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HomeNewsArchivesBARGE OIL SAMPLES TAKEN IN SPILL PROBE

BARGE OIL SAMPLES TAKEN IN SPILL PROBE

Aug. 21, 2001 – When a U.S. Coast Guard inspector responded to a call and found an oil spill of unknown origin in Cruz Bay's cargo docking area Monday afternoon, he could not determine what caused it.
But in about 10 days he hopes to know where it came from — or at least where it didn't come from.
Petty Officer First Class Scott Howell, assigned to the Coast Guard Marine Safety Unit on St. Thomas, said he received a call about the spill in what's commonly called "the Creek" from Troy Williams, a V.I. National Park protection ranger, at 3:30 p.m. Monday. At the scene, Howell said, he found "30 gallons of black bilge waste oil" floating on the surface of the water in a corner between the barge ramp and the U.S. Customs dock. No one has claimed responsibility for it.
Howell decided to collect samples from the oil spill and of the engine oil from each of the five barges that were operating at the site on Monday — Auto Transit, Capt. Vic, General II, Pi'ti Bleu and Roanoke — for laboratory comparison.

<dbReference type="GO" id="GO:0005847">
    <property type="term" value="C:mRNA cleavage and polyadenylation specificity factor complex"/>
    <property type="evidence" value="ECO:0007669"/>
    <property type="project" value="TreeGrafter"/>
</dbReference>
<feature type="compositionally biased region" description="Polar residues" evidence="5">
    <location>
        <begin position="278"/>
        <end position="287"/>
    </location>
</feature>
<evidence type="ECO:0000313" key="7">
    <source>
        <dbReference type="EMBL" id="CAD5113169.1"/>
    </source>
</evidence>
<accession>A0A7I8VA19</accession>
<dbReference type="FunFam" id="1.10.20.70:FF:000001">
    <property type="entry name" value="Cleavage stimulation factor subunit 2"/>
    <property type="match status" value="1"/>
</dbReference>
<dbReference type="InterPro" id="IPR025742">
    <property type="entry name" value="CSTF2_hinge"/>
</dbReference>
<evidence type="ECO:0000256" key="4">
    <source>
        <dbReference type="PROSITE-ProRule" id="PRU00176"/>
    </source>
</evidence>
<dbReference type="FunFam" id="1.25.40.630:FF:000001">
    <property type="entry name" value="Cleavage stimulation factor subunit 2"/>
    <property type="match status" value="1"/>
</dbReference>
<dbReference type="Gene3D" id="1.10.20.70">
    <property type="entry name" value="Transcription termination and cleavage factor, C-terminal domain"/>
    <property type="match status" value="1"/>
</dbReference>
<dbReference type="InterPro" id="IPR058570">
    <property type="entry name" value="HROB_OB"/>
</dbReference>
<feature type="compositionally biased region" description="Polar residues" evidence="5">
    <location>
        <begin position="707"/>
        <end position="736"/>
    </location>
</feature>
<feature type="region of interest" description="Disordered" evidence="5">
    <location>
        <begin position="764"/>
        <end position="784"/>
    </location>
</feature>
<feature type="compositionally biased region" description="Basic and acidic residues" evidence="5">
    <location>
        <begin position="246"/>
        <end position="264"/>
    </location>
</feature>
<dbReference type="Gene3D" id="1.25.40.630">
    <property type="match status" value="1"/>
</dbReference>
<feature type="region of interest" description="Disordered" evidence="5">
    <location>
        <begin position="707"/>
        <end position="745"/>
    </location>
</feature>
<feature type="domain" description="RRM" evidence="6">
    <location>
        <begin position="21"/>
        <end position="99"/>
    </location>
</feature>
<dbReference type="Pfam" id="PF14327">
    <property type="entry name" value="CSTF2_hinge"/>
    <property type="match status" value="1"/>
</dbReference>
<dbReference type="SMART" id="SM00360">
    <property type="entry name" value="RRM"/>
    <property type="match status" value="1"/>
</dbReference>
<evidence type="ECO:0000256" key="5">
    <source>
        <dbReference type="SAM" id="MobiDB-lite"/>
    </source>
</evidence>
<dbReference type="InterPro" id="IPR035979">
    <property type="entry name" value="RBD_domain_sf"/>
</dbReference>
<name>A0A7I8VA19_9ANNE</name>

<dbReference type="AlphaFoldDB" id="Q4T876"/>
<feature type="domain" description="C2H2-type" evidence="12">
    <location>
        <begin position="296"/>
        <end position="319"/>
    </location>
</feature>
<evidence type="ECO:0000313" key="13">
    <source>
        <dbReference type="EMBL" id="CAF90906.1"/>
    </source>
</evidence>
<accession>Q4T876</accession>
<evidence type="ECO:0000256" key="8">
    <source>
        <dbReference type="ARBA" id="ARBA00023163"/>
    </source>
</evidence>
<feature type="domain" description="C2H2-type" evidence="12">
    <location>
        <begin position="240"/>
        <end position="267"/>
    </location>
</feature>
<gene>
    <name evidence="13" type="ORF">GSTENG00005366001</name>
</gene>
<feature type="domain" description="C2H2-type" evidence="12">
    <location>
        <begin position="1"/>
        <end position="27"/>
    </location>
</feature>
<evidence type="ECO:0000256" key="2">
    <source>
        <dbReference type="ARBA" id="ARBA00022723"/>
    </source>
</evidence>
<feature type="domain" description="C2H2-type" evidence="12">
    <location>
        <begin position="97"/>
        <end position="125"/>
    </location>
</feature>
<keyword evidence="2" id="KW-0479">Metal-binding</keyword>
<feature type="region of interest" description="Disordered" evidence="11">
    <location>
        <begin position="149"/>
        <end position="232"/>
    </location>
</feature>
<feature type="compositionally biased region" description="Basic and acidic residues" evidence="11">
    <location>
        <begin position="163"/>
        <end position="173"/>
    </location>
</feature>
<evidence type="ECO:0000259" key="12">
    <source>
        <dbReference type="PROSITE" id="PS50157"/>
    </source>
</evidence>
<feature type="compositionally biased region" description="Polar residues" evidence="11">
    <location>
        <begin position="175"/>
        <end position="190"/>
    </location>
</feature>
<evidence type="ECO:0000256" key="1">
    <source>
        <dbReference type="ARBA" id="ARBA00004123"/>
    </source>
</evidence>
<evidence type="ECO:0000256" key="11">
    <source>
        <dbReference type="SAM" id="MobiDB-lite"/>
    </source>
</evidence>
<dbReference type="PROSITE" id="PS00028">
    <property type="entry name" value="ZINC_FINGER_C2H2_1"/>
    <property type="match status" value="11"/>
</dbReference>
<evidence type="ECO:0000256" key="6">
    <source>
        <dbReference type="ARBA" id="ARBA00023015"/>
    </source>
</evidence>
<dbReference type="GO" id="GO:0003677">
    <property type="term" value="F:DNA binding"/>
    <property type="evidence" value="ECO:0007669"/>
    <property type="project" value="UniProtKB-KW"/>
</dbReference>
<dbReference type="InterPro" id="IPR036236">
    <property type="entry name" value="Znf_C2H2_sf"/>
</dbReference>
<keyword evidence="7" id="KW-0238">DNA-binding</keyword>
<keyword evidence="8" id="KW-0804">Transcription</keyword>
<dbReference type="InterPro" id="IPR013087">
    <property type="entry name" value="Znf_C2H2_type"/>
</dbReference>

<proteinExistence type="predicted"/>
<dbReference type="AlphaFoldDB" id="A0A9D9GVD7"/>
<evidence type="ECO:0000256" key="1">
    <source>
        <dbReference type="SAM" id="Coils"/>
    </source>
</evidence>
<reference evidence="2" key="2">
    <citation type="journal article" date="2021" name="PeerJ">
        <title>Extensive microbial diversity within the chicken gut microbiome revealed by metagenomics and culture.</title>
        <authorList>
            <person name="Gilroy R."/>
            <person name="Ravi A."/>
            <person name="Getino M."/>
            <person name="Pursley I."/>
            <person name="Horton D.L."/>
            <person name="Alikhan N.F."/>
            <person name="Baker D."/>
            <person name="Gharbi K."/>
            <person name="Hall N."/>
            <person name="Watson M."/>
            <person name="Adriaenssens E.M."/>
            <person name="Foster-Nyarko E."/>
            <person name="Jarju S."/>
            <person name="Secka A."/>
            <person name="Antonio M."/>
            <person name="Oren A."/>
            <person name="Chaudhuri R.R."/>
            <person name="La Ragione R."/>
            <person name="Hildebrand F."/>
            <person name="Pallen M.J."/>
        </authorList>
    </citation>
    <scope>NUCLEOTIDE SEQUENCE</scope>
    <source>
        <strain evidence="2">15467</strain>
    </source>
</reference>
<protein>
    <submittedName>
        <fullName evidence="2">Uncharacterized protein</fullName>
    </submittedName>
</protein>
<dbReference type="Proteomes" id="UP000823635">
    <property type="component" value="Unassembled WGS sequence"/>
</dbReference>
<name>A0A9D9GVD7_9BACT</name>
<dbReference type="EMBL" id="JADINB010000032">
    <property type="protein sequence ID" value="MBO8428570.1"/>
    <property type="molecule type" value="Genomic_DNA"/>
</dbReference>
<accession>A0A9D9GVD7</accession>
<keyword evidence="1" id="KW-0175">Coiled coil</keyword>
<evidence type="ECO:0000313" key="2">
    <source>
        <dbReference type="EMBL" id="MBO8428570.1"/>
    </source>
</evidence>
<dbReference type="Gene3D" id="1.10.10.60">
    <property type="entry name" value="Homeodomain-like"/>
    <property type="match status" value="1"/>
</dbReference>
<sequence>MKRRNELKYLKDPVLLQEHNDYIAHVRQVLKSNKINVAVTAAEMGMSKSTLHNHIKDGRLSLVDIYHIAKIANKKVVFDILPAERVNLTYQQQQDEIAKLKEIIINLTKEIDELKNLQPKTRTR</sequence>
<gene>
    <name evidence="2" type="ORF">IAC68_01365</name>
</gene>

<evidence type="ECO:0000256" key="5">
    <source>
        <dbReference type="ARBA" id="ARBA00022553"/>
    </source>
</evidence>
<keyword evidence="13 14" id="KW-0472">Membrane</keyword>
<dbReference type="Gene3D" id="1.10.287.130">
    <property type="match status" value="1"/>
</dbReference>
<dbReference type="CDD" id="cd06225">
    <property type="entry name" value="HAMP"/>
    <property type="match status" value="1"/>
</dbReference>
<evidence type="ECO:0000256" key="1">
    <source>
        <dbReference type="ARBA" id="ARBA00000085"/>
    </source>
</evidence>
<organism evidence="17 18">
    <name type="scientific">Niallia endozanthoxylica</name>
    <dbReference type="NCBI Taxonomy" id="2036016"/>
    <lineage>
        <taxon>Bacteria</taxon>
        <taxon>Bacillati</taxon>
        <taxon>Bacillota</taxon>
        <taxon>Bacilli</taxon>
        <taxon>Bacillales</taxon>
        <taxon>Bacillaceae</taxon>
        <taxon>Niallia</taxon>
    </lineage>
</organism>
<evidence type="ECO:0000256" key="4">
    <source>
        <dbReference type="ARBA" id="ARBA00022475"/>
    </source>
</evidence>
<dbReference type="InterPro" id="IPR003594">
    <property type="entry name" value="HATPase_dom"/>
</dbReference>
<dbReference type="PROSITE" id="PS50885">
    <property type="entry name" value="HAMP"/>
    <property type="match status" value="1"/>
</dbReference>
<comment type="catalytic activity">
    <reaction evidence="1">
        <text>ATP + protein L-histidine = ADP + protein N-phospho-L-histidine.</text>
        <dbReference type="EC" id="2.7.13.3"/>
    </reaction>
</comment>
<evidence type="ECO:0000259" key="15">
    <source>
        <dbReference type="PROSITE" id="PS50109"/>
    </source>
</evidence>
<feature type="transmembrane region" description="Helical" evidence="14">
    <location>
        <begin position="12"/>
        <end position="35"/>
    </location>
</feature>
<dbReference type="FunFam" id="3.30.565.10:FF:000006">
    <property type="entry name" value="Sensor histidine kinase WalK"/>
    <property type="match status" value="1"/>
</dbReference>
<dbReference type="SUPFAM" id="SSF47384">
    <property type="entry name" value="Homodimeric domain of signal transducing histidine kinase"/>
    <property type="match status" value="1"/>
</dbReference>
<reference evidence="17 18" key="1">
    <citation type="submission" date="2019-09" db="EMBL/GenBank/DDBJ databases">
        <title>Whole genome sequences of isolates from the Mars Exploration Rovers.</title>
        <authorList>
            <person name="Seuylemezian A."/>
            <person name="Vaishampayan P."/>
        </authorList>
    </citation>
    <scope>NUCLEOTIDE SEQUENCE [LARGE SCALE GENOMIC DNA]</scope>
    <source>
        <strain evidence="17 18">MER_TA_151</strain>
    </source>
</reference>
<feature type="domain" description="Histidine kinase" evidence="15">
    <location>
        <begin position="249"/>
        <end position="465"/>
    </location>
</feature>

He said the samples will be analyzed by the Coast Guard Marine Safety Laboratory in Groton, Conn., using a device called a gas chromatograph. The objective is to try to find among the five barge oil samples a "chemical finger-print matching that of the oil sample taken from the water."
Lt. John V. Reinert, supervisor of the St. Thomas Coast Guard unit, said he expects to have the test results "within 10 days." If the source of the oil spill is determined, he said, the guilty party can expect to receive a "bill for the cleanup and/or a fine of up to $27,500."
Reinert said the spill was cleaned up Monday in a voluntary operation directed by Cheryl Boynes-Jackson, vice president of Boyson Inc., which owns the Auto Transit, General II and Pi'ti Bleu. The volunteers utilized a Coast Guard stockpile of floating "oleophilic adsorbent rolls" to take up the oil from the water and hold it for disposal as hazardous waste. Reinert said assistance also was provided by Caneel Bay shipyard personnel.

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